That means it can’t be very good the way it is, right?
The UN’s Department for Public Information (DPI) — the target of severe criticism by American conservatives in years past for being larger than the Department for Peacekeeping Operations (DPKO) — is also rightfully criticized for its confusion, lack of professionalism, many other reasons. It has been in almost constant revolution for as long as can be remembered.
Its last incarnation was as a provider of “strategic communication”. Whatever that means, it certainly doesn’t mean straighforward provision of information about the aims and work of the Organization and its agencies, bodies and programmes.
The new Under-Secretary-General Kiyotaka Akasaka clearly hasn’t had either major experience with media and communication, or enough time yet to know what he can do with the Department.
Yesterday, he addressed the UN Committee on Information (composed of junior diplomats from Member States who also have had precious little experience with media or communication, who write the mandate for the Department, with the coaching of the ranking bureaucrats in the Department, before it is adopted by the UN General Assembly at the end of every year, so the bureaucrats in the Department can then say they must do x or y because they have been given a mandate) …
In any case, Akasaka said he was going to “reorient” DPI, both structurally and programmatically.
DPI aims to reform in a stable manner, he said. â€œWe must build on the gains made in the past, while remaining attentive to the demands of the media, to changes in the Organizationâ€™s priorities, and to new and revised mandates given to us by Member States,â€ he said. Priority attention would be paid to peace and security, climate change, development and human rights — the only thing new here is climate change.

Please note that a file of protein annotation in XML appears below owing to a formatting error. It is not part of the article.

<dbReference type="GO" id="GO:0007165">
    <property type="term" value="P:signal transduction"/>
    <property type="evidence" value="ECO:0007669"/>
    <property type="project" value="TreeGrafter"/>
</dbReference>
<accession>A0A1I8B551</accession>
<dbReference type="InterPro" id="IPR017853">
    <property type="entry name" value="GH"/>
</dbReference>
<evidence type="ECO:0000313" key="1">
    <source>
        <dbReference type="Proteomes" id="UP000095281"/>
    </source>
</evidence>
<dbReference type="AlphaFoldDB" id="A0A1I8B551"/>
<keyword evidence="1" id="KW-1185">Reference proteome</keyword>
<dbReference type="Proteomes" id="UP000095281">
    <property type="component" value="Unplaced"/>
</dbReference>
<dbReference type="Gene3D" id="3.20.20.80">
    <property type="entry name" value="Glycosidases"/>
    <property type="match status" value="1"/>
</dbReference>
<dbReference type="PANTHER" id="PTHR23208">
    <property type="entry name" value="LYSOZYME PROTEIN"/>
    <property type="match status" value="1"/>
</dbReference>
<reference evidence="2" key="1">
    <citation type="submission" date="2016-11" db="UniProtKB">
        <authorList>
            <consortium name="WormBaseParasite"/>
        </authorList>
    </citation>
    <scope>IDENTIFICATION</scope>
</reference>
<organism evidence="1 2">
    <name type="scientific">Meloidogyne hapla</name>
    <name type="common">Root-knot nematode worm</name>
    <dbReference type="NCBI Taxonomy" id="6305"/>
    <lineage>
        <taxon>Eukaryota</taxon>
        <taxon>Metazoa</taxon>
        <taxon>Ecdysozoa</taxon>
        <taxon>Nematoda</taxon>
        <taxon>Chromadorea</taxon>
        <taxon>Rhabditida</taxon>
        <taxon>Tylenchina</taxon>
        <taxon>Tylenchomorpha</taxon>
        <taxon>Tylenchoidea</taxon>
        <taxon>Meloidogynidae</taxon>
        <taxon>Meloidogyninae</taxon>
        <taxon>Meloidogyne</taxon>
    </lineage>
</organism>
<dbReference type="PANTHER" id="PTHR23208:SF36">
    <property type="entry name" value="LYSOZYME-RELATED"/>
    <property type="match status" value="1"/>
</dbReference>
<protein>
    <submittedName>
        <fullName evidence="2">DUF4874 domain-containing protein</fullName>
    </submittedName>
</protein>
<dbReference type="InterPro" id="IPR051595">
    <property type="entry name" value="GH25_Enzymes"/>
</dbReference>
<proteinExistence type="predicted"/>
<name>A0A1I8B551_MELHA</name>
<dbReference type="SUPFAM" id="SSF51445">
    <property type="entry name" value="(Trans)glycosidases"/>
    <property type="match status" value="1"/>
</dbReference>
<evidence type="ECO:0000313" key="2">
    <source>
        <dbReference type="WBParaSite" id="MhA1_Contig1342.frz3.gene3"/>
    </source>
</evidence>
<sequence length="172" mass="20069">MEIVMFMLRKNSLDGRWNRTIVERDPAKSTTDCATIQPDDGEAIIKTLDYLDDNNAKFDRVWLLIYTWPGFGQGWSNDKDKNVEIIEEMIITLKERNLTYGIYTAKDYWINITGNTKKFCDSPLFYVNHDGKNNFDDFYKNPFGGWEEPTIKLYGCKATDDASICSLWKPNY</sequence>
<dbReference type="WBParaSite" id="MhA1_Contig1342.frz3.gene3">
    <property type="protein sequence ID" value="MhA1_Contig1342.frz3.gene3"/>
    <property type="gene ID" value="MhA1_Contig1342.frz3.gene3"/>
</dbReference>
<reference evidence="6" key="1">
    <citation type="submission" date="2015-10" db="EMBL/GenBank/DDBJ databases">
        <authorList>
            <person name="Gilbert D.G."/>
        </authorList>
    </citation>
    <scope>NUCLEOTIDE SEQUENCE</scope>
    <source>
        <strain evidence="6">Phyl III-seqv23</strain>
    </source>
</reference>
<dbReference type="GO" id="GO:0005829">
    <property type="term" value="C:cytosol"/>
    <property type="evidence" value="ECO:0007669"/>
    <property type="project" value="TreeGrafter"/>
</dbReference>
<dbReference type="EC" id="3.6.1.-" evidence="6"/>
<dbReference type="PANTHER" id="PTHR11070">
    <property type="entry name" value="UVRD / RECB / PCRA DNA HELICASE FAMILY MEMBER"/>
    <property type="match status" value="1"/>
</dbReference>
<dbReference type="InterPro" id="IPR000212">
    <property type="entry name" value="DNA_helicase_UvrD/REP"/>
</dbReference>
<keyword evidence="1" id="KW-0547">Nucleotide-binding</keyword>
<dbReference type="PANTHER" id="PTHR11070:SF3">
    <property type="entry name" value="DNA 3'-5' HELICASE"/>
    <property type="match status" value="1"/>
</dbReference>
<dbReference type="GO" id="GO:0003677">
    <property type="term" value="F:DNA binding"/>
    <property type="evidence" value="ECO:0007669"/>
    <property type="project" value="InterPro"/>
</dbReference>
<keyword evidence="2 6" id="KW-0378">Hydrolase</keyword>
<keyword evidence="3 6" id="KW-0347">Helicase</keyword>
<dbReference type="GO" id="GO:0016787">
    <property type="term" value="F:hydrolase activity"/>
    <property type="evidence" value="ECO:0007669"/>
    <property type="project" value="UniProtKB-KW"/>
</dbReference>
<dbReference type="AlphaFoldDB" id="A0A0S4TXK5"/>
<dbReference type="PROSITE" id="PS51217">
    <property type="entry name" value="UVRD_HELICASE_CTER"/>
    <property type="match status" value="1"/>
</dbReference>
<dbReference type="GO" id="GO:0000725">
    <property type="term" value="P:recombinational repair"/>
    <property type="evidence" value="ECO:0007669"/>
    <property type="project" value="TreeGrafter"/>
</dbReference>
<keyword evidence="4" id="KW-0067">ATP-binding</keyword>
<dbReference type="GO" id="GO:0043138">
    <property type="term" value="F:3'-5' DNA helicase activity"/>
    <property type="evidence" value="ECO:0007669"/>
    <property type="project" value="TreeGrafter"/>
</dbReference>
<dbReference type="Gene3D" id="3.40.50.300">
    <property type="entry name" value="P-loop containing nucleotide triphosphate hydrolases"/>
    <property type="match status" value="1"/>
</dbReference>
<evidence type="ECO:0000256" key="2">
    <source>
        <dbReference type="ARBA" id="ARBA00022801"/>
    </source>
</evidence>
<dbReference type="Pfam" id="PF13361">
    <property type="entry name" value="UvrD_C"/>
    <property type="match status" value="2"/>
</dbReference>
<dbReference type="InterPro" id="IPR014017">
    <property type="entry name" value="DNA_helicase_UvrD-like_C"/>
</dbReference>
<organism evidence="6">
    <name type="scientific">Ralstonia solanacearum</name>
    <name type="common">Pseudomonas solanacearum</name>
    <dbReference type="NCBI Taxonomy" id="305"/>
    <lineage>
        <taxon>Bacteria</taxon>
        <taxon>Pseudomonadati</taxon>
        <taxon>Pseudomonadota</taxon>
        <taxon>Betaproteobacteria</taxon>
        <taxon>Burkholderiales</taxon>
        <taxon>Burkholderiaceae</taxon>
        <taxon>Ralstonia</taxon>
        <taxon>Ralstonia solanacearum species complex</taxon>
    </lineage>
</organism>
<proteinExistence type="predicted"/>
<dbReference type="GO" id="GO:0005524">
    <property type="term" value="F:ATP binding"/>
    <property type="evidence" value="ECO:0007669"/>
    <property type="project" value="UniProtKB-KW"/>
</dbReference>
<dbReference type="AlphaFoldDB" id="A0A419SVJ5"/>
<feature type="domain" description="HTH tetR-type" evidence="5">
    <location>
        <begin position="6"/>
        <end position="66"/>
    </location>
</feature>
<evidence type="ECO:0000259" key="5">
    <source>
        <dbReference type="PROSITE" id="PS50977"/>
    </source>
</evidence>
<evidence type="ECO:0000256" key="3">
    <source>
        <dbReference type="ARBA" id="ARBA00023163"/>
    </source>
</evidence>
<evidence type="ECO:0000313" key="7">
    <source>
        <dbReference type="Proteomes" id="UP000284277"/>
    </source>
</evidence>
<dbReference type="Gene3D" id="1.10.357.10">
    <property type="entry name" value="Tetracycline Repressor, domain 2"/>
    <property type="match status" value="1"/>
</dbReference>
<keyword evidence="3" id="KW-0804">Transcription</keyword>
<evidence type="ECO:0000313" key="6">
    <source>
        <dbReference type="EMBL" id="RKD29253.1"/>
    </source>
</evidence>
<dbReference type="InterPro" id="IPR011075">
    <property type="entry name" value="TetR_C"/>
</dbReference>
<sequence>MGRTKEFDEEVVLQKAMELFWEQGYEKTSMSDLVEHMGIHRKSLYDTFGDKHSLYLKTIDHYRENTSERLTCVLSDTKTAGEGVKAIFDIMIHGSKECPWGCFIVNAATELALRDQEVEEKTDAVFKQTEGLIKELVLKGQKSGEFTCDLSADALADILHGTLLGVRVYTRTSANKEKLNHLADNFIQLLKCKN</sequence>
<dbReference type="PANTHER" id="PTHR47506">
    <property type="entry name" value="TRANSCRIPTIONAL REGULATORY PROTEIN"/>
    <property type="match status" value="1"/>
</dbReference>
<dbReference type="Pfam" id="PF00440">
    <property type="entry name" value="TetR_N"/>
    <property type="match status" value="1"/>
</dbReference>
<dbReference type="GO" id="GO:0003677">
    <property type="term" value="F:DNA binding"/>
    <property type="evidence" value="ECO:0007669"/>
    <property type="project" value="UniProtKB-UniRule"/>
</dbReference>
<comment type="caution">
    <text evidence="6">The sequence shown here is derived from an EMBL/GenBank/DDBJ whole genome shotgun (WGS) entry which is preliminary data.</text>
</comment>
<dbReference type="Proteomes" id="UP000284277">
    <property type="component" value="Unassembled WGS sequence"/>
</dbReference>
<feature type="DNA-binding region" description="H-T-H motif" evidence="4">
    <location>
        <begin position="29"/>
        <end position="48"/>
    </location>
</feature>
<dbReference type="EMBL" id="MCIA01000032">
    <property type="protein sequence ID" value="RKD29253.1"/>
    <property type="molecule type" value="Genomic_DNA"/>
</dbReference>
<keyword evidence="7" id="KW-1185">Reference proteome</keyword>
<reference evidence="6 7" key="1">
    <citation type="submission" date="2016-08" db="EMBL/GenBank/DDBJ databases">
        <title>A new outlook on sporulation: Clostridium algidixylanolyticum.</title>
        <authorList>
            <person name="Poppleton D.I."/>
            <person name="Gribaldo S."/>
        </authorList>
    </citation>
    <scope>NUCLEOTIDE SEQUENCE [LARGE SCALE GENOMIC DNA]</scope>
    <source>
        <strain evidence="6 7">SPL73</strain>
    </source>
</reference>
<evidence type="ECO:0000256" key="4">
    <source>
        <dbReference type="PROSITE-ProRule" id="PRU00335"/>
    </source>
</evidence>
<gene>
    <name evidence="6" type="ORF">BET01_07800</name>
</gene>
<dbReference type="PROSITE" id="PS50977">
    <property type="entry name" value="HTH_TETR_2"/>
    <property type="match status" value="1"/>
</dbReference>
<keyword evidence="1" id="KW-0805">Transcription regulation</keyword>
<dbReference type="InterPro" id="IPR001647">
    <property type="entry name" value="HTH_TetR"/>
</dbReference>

â€œDPIâ€™s future course, like that of the Organization itself, will therefore be guided by a policy of â€˜reform with continuity,â€™â€ Akasaka told the Committe on Information. Apparently ‘reform with continuity’ is a directive put in place by Secretary-General Ban Ki-moon when he took office in January.
The Under-Secretary-General said DPI has made â€œsteady progress in meeting its mission,â€ he said — otherwise, it would hard to justify not doing away with it.
And, he explained, “its activities are now more strategic“.
As to his own career path, Mr. Akasaka said “he had long been familiar with the UNâ€™s work through his travels, which included work at several international organizations and led to his appointment in March as Under-Secretary-General for Communications and Public Information”. OK…
He added that â€œAt each place, I discovered amazing stories of people striving to make lives better. Behind those stories often lay the light footprint of the United Nations and its staff. I always admired the commitment and dedication of those people â€“ the unsung heroes â€“ who stood guard between enemy combatants, built tents for refugees, vaccinated children against deadly diseases, and brought food and water to the needyâ€.
Definitely, the work in the field and on the ground is both more rewarding and generally more useful.
â€œNow I have the opportunity to tell the story of the United Nations to the whole world. It is an amazing opportunity and a remarkable challengeâ€, Mr. Akasaka said.